The First Department determined New York had jurisdiction over the defendant JUUL, the manufacture of electronic cigarettes, and two corporate officers involved JUUL’s marketing campaign in New York. The complaint alleged “causes of action pursuant to General Business Law §§ 349 and 350, for deceptive acts and practices and for false advertising, respectively; pursuant to Executive Law § 63(12), for repeated and persistent fraud and illegal conduct in violation of General Business Law §§ 349 and 350 and section 5 of the Federal Trade Commission Act (15 USC § 45); and, for public nuisance.”:
… [T]he People submitted internal emails and reports demonstrating … that defendants traveled to New York City for investment meetings … ; that defendants personally attended JUUL’s launch party in New York City …, JUUL also sought to arrange in-person meetings between defendants and both “New York targets” and broadcast media organizations; and, that defendants and JUUL considered the New York City launch to have been a success.
… [D]efendants were involved in marketing strategy, which included … months of events in New York; identifying New York as the target of JUUL’s northeastern U.S. marketing efforts, at and after launch; advertising on billboards in Times Square; hosting in-store product samplings at New York vape shops and social events; and escalating marketing efforts in the New York City metropolitan area post-launch. After New York proved to be a substantial market for JUUL’s product, defendants went so far as to describe the efforts as “NYC takeover” and to declare that New York City users should be “the focus of [JUUL’s] branding/marketing.”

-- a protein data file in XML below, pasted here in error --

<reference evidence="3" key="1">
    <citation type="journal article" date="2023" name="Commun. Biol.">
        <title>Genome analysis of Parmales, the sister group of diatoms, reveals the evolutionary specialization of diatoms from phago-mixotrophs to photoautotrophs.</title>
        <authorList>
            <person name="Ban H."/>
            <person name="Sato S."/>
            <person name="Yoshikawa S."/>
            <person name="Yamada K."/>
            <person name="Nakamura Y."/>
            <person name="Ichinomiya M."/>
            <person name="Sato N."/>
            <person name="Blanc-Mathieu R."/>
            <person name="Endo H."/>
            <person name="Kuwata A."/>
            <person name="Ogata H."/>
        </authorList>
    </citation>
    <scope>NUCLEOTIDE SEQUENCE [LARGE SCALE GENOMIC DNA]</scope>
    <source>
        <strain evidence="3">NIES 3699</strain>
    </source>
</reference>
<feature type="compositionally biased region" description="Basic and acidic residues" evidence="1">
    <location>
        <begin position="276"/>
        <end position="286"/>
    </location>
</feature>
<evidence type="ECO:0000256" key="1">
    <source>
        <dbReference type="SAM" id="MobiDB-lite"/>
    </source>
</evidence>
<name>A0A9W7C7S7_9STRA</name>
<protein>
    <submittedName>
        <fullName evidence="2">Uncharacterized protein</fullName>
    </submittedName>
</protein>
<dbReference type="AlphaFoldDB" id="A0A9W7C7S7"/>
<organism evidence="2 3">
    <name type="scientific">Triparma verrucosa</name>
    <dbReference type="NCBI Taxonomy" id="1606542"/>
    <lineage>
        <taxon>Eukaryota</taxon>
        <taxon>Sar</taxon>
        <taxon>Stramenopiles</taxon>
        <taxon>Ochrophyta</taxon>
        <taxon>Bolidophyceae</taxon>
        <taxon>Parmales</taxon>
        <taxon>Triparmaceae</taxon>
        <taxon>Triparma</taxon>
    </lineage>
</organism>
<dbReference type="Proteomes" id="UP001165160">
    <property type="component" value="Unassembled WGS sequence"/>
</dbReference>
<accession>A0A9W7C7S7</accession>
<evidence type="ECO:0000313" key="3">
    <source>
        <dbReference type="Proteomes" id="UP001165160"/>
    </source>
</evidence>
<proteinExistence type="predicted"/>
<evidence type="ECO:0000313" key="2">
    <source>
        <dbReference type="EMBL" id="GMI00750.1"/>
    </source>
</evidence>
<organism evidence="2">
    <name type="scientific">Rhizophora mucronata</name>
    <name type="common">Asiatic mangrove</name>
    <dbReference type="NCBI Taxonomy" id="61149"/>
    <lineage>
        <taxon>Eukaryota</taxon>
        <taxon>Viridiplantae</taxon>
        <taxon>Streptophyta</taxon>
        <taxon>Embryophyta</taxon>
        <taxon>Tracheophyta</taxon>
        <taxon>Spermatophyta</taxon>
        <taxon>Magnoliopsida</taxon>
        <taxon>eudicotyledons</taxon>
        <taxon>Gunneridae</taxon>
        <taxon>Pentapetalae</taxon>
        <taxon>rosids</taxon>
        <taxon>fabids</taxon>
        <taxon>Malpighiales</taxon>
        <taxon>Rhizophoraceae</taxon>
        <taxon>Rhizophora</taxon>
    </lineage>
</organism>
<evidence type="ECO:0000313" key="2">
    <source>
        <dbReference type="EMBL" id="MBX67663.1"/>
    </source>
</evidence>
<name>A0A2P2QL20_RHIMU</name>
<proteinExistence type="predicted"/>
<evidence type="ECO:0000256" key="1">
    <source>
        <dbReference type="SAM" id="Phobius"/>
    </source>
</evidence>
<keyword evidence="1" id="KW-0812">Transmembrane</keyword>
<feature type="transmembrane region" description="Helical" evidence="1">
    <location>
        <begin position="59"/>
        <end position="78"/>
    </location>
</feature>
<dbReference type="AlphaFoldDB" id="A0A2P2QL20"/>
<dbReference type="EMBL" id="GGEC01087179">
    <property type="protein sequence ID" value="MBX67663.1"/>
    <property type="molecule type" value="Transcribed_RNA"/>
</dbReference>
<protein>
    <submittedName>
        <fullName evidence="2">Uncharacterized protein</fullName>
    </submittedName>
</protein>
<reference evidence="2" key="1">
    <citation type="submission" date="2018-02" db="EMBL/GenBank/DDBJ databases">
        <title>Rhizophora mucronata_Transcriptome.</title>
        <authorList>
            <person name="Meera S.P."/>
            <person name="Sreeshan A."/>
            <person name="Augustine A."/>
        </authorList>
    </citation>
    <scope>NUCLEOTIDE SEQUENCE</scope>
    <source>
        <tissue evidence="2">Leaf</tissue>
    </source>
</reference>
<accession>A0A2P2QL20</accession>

This evidence establishes that defendants conducted sufficient in-person activities within New York State related to the People’s claims against them in this action, and sufficiently supports the exercise of specific personal jurisdiction over them pursuant to CPLR 302(a)(1) … . People v JUUL Labs, Inc., 2023 NY Slip Op 00040, First Dept 1-5-22
Practice Point: Here New York demonstrated it had personal jurisdiction over the out-of-state manufacturer of electronic cigarettes and two corporate officers involved in marketing the cigarettes in New York. The complaint alleged deceptive business practices, fraud and public nuisance.